Vanguard is seeking to bolster its funds under management to capitalise on widespread disillusionment with active managers.

“Institutional investors have embraced and understood our approach for many years,” says Joseph Brennan, chief investment officer, Vanguard, Asia Pacific.

“The adviser and retail community are now more interested in index options” because regulatory pressure is seeking to cap fund management costs.

There is also widespread disillusionment with active asset management following losses since the global financial crises in 2008. In the four years to December 31, 2011, the median growth fund had annual returns of minus 1.7 per cent, according to analysts at Chant West.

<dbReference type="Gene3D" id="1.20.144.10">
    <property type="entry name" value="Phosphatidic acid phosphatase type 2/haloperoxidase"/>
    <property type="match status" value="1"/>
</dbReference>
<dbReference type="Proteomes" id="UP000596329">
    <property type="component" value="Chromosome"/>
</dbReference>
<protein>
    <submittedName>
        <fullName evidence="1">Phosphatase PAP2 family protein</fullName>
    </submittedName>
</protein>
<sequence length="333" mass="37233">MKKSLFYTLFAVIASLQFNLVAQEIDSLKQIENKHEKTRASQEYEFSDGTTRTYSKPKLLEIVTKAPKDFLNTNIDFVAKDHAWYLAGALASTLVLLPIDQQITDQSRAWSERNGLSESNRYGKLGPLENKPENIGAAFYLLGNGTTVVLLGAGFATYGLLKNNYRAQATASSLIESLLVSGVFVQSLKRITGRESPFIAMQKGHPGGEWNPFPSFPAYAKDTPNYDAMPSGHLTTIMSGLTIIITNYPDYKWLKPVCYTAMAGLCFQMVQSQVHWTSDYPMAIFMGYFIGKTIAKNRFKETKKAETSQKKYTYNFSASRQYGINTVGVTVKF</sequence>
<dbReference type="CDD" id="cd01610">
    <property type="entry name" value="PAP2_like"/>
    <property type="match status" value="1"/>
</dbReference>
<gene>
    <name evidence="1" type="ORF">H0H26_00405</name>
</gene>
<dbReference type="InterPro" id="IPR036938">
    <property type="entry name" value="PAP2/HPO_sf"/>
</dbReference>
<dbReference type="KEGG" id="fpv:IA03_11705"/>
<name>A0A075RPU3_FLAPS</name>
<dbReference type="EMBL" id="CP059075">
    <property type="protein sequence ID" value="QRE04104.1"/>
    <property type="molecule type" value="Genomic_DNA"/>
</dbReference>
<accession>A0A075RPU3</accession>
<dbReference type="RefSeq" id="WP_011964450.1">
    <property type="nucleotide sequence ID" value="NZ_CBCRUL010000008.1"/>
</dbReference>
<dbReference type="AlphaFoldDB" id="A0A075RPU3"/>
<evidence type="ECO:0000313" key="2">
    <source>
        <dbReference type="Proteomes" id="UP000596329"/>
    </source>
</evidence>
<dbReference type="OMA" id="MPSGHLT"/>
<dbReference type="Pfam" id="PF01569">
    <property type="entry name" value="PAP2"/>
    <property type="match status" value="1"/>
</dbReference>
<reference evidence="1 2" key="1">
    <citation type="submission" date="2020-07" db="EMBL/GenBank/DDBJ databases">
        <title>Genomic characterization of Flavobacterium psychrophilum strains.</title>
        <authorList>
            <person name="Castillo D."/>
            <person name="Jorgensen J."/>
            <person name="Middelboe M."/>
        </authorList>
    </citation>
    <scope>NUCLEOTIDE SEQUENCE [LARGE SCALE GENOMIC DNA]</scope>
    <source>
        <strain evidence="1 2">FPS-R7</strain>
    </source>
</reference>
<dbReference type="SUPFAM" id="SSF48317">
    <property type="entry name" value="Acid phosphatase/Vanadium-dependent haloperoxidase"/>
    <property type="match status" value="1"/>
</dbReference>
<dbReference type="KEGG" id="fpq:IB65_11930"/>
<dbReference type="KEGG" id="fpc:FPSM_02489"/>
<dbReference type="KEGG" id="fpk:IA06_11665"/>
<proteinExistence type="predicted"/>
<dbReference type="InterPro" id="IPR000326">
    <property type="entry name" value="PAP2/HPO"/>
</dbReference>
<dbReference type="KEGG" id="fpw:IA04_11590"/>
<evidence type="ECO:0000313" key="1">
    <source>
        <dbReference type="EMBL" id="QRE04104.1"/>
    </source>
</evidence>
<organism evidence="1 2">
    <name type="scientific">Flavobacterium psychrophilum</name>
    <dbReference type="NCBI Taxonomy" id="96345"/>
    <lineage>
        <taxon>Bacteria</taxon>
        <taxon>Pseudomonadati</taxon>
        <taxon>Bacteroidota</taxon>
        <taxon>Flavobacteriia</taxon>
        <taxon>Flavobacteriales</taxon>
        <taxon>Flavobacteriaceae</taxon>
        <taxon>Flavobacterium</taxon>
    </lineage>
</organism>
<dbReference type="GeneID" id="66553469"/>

Brennan says index funds are 50 basis points to 100 basis points cheaper than charges levied by active fund management companies.

About 5 per cent of Australia’s retail investment community invest in index funds compared with as much as 35 per cent of institutional investors, he says.

Australia has about $1.8 trillion in assets under management and Vanguard manages about $65 billion.

Approximately 12,000 of the 16,000 of the country’s wealth advisers use Vanguard funds.

“That’s only growing,” says Brennan. “Low-cost investing is always in vogue. Differences in costs always give passive an advantage over active.”

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